The chest of drawers in the manner of church furnishings, colloquially called tas-sagristija, continues to be made through to the early 19th century. The heavy panelling is shallower and applied linear mouldings are less pronounced. Some restored chests in this post lack black profiles; this could be attributed to restoration and preferences.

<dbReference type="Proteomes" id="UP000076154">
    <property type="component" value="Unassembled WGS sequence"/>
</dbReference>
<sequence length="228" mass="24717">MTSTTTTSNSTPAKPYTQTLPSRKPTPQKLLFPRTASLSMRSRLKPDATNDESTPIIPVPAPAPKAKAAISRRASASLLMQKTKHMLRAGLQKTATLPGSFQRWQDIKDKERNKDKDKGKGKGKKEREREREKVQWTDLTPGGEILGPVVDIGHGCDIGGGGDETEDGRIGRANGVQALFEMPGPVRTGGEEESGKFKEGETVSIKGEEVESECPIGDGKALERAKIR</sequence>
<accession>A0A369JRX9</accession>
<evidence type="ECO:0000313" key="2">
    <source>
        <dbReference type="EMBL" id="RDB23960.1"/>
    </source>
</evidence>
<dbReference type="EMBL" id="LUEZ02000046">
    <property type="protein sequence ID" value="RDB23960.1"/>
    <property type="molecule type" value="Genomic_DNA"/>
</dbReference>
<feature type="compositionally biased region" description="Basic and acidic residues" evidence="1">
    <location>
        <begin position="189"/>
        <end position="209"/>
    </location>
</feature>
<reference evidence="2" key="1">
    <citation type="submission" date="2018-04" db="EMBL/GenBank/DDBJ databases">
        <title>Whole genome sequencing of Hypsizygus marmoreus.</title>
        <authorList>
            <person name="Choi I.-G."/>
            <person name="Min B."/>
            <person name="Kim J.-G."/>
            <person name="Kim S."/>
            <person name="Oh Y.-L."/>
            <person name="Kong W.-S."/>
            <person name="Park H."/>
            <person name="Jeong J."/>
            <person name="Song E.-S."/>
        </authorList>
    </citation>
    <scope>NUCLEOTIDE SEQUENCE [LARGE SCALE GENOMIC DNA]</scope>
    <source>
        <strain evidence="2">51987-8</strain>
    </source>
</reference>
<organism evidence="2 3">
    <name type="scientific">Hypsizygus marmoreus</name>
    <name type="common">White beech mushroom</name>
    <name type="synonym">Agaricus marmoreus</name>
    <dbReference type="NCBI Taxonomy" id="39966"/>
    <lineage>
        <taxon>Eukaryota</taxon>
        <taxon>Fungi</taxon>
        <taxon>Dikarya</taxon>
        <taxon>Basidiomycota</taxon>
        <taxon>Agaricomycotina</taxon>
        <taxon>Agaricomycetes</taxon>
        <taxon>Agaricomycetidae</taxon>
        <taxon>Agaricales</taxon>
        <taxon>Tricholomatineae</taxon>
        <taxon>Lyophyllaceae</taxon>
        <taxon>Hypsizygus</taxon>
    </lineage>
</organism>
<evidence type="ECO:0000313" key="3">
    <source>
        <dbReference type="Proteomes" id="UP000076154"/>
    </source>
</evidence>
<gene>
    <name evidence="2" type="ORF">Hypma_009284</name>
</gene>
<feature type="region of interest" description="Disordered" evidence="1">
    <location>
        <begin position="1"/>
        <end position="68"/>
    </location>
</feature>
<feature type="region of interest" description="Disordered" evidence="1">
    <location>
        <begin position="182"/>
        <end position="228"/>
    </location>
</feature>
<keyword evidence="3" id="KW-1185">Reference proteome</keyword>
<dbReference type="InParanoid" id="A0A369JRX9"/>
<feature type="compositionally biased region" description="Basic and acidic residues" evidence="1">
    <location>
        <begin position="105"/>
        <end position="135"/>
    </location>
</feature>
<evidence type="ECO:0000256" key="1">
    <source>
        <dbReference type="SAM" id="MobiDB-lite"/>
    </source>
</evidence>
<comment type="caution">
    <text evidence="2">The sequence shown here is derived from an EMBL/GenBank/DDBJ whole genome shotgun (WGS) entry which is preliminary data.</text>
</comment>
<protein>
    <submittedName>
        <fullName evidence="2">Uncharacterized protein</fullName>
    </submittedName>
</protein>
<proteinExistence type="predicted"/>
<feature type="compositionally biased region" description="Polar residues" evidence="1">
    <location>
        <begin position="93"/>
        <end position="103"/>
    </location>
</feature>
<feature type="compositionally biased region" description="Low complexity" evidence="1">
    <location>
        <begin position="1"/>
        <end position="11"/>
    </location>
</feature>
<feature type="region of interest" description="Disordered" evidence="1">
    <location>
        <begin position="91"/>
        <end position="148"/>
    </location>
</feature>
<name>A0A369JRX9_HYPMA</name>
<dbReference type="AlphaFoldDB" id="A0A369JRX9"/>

Placing the rustic Maltese chest in defined periods through the 18th and early 19th century is not easy due to the unchanging facets of this furniture. The bun foot is found through the 17th and 18th centuries while the hoof foot appears mostly in the 18th century. In this case it would be safe to state that chests (above) on bun feet are considered older than those on hoof feet.
Above: An unusual ‘rustic’ chest in chestnut, of small proportions, raised on hoof feet, ca 1780